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  • #11
Ibix
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My problem was, that I am not quite sure where algorithmic determinism and data analysis ends and AI begins.
Perhaps we could write some kind of learning algorithm to help with that task...
 
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  • #12
gleem
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Sorry Greg I think I had a mental flatulation. I was so taken aback by the posts in this thread that I overlooked (dont't ask me how) your statement.

@Greg Bernhardt I have begun a response, do I send it to you or post in the thread when it is created.
 
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  • #13
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@Greg Bernhardt I have begun a response, do I send it to you or post in the thread when it is created.
Great! You can send it to me, thanks!!
 
  • #14
vanhees71
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My problem is that I know not enough to make a statement about AI. From time to time I've heard talks about "deep learning algorithms" used as a special data-analysis technique, but that's all I've so far heard about it from non-popular sources.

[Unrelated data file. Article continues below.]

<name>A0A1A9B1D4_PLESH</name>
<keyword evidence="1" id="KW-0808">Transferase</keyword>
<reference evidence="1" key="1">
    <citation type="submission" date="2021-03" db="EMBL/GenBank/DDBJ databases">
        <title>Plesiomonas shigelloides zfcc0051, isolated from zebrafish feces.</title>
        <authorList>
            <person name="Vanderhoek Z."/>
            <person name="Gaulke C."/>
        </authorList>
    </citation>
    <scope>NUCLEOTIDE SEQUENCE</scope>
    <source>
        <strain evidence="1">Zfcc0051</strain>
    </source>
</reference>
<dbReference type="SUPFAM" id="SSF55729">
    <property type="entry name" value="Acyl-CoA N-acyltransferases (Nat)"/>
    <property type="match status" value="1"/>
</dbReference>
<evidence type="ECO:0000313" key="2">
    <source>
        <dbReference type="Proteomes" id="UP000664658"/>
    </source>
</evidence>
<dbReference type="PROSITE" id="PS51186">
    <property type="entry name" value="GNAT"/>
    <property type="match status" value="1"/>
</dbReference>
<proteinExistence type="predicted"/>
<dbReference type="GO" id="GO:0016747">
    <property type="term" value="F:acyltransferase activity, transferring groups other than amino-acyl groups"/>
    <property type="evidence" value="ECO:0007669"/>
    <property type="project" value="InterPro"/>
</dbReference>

• #15
Astronuc
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Here's a nice summary.
https://www.the-scientist.com/magazine-issue/artificial-intelligence-versus-neural-networks-65802
"AI refers to any machine that is able to replicate human cognitive skills, such as problem solving," pattern recognition, or signal/signature analysis.

AI programs are found at many universities and scientific institutions. It has evolved with the advancement of computational resources, i.e., systems with faster and more numerous processors.

A bit more detail on neural networks.
http://news.mit.edu/2017/explained-neural-networks-deep-learning-0414
 
  • #16
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IMO AI should be defined as capable to lie on purpose.
 
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  • #17